Numbers Don't Lie
February 1, 2019
The Port of Grays Harbor’s December 2018 newsletter reports that the Port of Westport, Washington landed more than 150 million pounds of crab, salmon, hake and other seafood in 2017, making it 11th in the nation for commercial seafood landings based on NOAA Fisheries Statistics. Westport also climbed to 13th in the nation in value with just more than $64 million of product landed.
The data come from the annual statistics on the fisheries of the United States compiled by the National Oceanic and Atmospheric Administration (NOAA), and include the figures from the Ports of Ilwaco and Chinook, Washington which saw 16 million pounds landed for a value of $22 million. The ports of Seattle and Bellingham’s commercial catch brought $29 million and $23 million, respectively.
Meanwhile, on the sport side, the numbers tell the tale as well. Recreational finfish numbers rose in California but dropped slightly in Oregon, while In Washington the sport harvest by weight fell by 11 percent and the number of fish harvested by 17 percent.
The aquaculture industry is also reported in the NOAA statistics. Among freshwater and marine products, our interest is mostly Atlantic salmon, which are raised in net pens on the US and Canadian West Coast. The NOAA numbers don’t reflect Canadian aquaculture, but the US statistics are enlightening.
Over the 6 years detailed in this most recent report, ending in 2016, the volume of Atlantic salmon aquaculture steadily declined and by last year had fallen by 25 percent to 16 thousand metric tons. We like to believe this reduction is due to the increasing awareness by the general public of the health benefits of wild salmon and the poor quality and chemical adulteration of the farmed product.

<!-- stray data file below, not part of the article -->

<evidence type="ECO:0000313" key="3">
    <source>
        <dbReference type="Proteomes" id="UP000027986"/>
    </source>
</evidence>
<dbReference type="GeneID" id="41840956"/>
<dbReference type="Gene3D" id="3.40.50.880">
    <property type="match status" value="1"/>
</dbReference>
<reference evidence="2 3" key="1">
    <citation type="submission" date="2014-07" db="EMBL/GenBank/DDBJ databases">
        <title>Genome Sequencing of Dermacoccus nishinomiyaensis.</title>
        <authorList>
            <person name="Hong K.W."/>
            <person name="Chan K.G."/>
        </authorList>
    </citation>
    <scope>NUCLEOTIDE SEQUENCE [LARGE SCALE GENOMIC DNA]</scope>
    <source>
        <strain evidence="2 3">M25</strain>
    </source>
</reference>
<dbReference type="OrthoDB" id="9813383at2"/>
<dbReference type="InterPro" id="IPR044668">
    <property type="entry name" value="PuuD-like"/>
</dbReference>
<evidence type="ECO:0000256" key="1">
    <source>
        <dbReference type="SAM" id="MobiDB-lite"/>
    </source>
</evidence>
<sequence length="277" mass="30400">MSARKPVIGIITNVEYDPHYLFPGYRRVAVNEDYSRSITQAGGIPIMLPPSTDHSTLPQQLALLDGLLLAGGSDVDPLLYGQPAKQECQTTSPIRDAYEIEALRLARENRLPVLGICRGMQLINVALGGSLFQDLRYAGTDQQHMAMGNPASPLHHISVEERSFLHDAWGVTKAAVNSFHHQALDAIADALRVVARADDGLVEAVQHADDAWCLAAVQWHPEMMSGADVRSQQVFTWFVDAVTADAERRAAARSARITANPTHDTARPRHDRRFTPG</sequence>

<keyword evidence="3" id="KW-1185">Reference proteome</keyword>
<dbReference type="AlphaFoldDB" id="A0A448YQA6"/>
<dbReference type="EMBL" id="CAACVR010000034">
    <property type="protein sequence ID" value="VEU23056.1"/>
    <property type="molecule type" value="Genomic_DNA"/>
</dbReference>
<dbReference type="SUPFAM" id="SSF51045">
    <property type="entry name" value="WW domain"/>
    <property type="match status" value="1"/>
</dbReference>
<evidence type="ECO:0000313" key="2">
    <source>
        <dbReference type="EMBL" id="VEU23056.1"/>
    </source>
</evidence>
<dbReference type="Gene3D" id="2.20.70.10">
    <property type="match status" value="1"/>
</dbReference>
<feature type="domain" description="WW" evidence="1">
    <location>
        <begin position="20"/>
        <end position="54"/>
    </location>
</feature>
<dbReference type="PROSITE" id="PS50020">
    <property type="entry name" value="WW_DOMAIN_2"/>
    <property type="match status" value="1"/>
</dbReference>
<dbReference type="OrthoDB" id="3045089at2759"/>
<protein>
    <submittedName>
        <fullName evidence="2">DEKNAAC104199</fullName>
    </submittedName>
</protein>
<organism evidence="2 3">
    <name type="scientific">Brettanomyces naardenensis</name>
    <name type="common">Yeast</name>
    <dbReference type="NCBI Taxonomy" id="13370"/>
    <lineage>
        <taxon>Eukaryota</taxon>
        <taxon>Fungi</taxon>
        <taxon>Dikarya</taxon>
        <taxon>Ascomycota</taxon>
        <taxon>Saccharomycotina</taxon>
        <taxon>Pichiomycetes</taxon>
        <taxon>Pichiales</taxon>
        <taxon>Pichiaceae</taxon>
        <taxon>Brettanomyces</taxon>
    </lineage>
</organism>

In spite of any new awareness the fish-buying public might have of farmed Atlantic salmon, the fishing industry must remain vigilant. Recently a group of fishermen sent a firmly-worded letter to the US House of Representatives voicing their opposition to industrial ocean fish farming – also known as open ocean, offshore, or marine finfish aquaculture. The fishermen, who hail from ports of call as diverse as Pelican, Alaska, Bayou La Batre, Alabama and Tenants Harbor, Maine, are reacting to legislation promoting the widespread implementation of aquaculture, which is currently working its way through both houses of congress.
The “Advancing the Quality and Understanding of American Aquaculture (AQUAA)” act would give NOAA the regulatory authority over aquaculture with no consideration for the economic and environmental consequences of widespread finfish aquaculture.
“Simply put, industrial seafood farms threaten the integrity of the wild fish populations that are key to our industry’s success, and the coastal communities we support,” the fishermen wrote. They said the presence of finfish aquaculture in marine ecosystems poses significant challenges to the prosecution of domestic wild capture fisheries.
“As commercial fishermen, our livelihoods depend on good stewardship and science-based marine conservation to preserve sustainable fisheries for generations to come.”
NOAA’s own numbers show the value of commercially-harvested wild fish, and the decreasing interest in the farmed product. Promoting finfish aquaculture to the detriment of our wild stocks is absurd, and shows an increasing disconnect between our elected representatives and the people they claim to serve. Contact your elected representatives at 202-224-3121 and tell them to vote against the AQUAA act.
Chris Philips can be reached at: 206-284-8285 or email: email@example.com